Legislation to make it illegal for people to use scanners to intentionally eavesdrop on cellular phone calls has cleared the House.

By a 414-1 vote Thursday, the House approved a bill that would prohibit people from modifying scanners to "intentionally intercept or divulge the content of radio communications." The bill, which would clarify and expand current prohibitions, would also eliminate the current $2,000 cap on penalties for violations.The bill arose after a Florida couple used a scanner to listen and tape-record a 1996 cellular telephone conversation that Rep. John Boehner, R-Ohio, was having with House Speaker Newt Gingrich, R-Ga., and House Majority Leader Dick Armey, R-Texas.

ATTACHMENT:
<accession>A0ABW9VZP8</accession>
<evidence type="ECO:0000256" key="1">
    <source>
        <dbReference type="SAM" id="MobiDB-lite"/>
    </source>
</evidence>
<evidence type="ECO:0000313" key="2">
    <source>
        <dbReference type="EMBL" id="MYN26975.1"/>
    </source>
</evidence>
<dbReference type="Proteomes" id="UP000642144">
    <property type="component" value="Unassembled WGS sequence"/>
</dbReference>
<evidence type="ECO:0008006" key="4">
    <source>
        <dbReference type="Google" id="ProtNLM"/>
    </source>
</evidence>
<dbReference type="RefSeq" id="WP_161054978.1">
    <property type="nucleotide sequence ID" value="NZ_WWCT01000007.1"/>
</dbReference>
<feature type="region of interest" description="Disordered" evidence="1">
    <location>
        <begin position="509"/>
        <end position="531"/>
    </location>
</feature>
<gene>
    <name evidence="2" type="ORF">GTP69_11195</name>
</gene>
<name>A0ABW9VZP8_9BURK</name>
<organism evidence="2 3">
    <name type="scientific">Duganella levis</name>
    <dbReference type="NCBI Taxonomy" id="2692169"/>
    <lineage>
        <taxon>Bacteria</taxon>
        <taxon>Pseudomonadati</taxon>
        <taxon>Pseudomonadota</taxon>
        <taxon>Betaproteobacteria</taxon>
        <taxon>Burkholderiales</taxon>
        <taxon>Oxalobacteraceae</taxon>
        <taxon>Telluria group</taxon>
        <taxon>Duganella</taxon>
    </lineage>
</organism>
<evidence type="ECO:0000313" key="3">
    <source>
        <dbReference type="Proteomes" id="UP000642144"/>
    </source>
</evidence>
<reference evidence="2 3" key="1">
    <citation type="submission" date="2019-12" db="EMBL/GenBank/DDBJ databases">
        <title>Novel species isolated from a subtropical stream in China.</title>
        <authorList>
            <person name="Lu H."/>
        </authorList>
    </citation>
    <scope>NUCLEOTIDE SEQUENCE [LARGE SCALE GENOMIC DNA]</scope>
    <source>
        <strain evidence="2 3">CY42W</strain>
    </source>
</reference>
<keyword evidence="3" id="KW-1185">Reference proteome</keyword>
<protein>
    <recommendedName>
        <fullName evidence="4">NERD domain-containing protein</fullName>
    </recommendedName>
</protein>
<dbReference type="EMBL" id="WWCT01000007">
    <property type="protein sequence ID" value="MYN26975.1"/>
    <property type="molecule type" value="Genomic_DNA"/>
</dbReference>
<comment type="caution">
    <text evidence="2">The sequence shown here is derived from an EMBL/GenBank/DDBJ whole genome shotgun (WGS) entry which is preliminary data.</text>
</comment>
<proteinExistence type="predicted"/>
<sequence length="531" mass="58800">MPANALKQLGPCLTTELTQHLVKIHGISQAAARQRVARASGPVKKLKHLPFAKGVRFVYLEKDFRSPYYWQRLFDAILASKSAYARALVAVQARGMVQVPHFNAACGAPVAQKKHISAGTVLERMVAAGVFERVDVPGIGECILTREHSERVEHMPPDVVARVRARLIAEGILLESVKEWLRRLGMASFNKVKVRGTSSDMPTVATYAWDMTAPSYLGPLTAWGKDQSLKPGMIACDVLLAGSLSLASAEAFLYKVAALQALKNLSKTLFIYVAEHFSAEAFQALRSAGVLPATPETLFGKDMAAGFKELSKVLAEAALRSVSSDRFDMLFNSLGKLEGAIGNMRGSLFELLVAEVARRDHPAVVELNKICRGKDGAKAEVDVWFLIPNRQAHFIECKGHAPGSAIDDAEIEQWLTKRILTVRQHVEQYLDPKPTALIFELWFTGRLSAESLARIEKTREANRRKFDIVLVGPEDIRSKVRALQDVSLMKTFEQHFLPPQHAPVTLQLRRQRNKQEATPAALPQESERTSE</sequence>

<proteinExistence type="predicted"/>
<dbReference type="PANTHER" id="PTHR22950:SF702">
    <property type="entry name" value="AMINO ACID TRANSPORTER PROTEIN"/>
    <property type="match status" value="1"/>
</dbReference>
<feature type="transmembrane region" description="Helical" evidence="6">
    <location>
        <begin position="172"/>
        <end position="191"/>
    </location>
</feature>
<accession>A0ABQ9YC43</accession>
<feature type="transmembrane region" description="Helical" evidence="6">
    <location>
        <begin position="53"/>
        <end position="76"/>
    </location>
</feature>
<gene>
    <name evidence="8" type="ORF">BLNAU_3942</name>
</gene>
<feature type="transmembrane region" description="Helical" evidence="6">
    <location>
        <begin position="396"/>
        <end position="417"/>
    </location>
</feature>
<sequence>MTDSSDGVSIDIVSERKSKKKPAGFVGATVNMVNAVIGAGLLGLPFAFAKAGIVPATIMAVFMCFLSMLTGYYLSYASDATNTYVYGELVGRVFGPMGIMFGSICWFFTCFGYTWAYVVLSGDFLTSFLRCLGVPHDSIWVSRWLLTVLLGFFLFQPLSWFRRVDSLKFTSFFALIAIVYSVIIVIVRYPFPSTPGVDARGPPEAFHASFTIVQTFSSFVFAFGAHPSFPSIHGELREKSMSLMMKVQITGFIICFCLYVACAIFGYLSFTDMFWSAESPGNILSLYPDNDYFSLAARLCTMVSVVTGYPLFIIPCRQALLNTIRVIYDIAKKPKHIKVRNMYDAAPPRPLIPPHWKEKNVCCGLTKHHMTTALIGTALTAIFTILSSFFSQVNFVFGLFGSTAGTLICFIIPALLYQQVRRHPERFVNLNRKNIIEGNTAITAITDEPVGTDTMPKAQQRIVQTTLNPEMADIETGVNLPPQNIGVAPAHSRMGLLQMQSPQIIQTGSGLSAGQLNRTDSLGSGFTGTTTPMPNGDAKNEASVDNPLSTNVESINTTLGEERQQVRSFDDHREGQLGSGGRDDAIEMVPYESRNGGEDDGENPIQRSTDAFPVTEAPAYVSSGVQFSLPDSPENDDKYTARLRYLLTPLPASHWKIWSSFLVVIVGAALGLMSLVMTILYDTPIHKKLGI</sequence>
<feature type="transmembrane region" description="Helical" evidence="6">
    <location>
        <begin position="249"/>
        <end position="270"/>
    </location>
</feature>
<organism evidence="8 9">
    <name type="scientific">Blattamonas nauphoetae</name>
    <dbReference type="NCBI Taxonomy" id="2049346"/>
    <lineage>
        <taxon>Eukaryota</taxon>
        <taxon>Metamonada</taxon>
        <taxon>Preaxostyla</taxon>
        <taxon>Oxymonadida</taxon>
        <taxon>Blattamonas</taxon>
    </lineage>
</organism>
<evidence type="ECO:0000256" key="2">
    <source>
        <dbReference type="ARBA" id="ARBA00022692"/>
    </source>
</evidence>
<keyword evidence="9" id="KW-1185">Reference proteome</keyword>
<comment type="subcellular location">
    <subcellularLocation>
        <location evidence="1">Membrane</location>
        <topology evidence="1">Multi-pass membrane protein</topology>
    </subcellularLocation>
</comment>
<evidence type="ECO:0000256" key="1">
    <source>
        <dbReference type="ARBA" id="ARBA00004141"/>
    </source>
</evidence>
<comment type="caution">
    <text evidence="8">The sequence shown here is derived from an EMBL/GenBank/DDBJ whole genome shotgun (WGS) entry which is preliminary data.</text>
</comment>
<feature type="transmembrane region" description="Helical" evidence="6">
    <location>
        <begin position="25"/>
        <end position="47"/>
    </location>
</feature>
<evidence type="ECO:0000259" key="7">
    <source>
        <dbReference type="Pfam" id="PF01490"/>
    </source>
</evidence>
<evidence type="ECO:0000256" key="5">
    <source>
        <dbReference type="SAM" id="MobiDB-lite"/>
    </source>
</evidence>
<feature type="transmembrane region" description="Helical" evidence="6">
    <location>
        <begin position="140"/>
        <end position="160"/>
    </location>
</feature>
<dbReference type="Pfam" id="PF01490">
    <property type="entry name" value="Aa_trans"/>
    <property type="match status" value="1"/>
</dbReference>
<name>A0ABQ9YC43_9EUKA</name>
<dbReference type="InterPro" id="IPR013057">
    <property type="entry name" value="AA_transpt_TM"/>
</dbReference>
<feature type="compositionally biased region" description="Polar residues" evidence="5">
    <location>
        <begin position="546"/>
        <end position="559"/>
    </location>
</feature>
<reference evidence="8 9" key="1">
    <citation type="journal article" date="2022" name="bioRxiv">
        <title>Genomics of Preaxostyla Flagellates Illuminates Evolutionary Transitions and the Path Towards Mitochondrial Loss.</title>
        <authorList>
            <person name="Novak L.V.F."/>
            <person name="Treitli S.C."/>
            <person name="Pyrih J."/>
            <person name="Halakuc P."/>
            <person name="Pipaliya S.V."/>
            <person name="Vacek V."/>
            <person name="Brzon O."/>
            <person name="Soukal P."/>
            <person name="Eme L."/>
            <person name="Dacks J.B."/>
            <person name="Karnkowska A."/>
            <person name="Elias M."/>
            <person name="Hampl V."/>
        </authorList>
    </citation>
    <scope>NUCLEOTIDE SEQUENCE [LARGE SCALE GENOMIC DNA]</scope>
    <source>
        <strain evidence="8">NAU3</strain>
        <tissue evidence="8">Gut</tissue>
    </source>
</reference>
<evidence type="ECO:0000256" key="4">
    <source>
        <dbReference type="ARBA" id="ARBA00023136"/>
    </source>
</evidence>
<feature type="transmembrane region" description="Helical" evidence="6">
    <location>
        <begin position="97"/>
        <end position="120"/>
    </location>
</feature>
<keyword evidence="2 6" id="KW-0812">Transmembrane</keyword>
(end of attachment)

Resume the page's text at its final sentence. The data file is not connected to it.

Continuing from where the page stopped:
"Little did I know that my words and my expressions were being recorded and end up as part of public relations campaign to try to destroy the speaker," Boehner, No. 4 in the GOP leadership, said during House debate.

The tape made its way from Florida to the House ethics committee and was published by The New York Times.